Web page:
XP SP3 solved my M2T problems in VP8.0c

BrianStanding wrote on 10/11/2008, 8:46 AM
Ever since I installed Windows XP Service Pack 3, the random freeze-ups I was experiencing when playing m2t files on the Vegas timeline have disappeared.

I took a look at the complete change list for SP3, and found this:


I can't confirm if this is what fixed my issues, but could be worth a shot.
If you don't want to do the full SP3, it may be worth at least applying this patch.



tcbetka wrote on 10/11/2008, 9:48 AM
Hmmm.... I have SP3 installed as well--bought XP SP3 in the OEM version when I built the PC. I haven't had any significant problems working with .m2t files either, but I haven't done a whole lot with them. My AVCHD files make the frame rates go in the toilet of course (even with a fast quad core), but that's somewhat understandable.

I guess I need to go find some m2t footage on the net that I can download and work with. Does anyone know where I might find some? I would think 5-10 minutes worth would suffice, but more would be great as well.

UlfLaursen wrote on 10/11/2008, 11:19 AM

I think there at least are a few clips at www.vasst.com

tcbetka wrote on 10/11/2008, 12:29 PM
I found some, at a couple locations actually. Running the m2t files is a dream compared to the m2ts files of the AVCHD format. WOW, what a difference. So I guess it's UpShift for me, to get all my AVCHD files transcoded to HDV format. I presume there's no loss in the transcode? The site has been down for me most of the day, so I cannot read the specs on the application, or download it.

John_Cline wrote on 10/11/2008, 1:04 PM
Yes, there will be some loss in the transcode. You are going from a highly compressed, long-GOP h.264 format to a long-GOP MPEG2 format, the loss is inevitable. It may not be too bad.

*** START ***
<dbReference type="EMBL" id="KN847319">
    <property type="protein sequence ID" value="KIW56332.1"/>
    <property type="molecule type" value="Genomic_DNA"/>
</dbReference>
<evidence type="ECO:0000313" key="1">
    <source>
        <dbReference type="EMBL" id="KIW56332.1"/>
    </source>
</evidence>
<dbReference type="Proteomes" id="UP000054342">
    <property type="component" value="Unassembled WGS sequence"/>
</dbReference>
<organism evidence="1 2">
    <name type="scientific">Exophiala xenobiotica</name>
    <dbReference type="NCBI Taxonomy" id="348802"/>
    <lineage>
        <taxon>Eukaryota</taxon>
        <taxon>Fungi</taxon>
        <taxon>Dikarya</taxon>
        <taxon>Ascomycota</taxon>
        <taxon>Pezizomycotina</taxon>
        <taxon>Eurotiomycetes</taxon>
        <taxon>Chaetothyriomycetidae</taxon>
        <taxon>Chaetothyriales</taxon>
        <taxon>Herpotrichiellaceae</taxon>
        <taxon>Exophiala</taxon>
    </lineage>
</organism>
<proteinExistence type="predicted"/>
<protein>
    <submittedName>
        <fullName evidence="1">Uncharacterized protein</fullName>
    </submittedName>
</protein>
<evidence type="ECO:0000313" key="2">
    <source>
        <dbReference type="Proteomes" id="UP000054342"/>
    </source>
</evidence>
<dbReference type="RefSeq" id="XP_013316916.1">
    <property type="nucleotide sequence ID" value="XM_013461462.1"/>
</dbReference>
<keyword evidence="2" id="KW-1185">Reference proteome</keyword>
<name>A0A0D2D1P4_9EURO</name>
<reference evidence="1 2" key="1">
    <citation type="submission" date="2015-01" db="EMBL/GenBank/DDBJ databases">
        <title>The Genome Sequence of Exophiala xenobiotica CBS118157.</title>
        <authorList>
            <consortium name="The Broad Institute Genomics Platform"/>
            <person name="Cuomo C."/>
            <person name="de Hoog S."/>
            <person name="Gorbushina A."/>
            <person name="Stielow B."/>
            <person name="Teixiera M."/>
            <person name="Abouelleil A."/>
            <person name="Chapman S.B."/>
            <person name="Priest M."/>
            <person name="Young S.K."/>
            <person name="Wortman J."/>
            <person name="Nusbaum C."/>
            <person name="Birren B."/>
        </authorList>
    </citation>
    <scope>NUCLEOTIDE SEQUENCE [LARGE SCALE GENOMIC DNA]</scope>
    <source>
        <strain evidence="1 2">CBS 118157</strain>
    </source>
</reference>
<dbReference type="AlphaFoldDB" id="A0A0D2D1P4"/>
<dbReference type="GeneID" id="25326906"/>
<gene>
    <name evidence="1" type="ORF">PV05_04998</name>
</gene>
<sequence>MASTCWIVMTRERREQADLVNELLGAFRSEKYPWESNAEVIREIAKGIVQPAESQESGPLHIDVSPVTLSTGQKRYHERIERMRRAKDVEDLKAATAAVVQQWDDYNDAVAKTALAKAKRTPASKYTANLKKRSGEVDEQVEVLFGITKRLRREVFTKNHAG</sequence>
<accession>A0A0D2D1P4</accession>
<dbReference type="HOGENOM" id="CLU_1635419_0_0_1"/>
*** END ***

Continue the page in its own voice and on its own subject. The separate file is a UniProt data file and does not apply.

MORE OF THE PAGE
tcbetka wrote on 10/11/2008, 2:33 PM
Thanks John... My copy of Vista 64-bit will be here Monday, and I am going to install it on an empty hard drive in my machine. I also ordered another 4GB of ram (for a total of 8GB), and will install that as well. Then I will install Vegas 8.1 and try to process AVCHD clips with 8GB ram in Vista. If things are still slow, I will likely buy UpShift and convert everything to m2t format.

Jeff9329 wrote on 10/13/2008, 7:04 AM

Keep us apprised of how things work out for you rendering AVCHD files.

I just got a new Pana AG-HMC150 AVCHD (24Mbs) camera and am also going to work on my machine a little. However, I will probably upgrade to Nehalem as soon as the CPUs and other hardware are available because the 775 CPU platform with any Quad core will always be a little slow for AVCHD IMO.

However I will say that Vegas 8.0c is remarkably steady and dependable while rendering files for hours. All varieties of the rendered files are beautiful too. Much less jaggies, artifacts and glitches, etc. than HDV. I do see green frames and frames out of order on the timeline, but the render still comes out perfect. I give 8.0c a grade of "A" on working with AVCHD.

One thing that bugs me is that VLC is very glitchy during AVCHD playback. I use VLC as a clip screening tool because it will go full screen and 16/10 crop so I can evaluate the clips closely for focus, etc. The CPU usage is only about 25 to 35% during viewing, but I still think it's a CPU speed issue. Does VLC work well for you?

AVCHD renders to NTSC DV or DV widescreen are pretty fast. It's just renders to Blu-Ray or HDV (to create HD-DVDs) is very slow.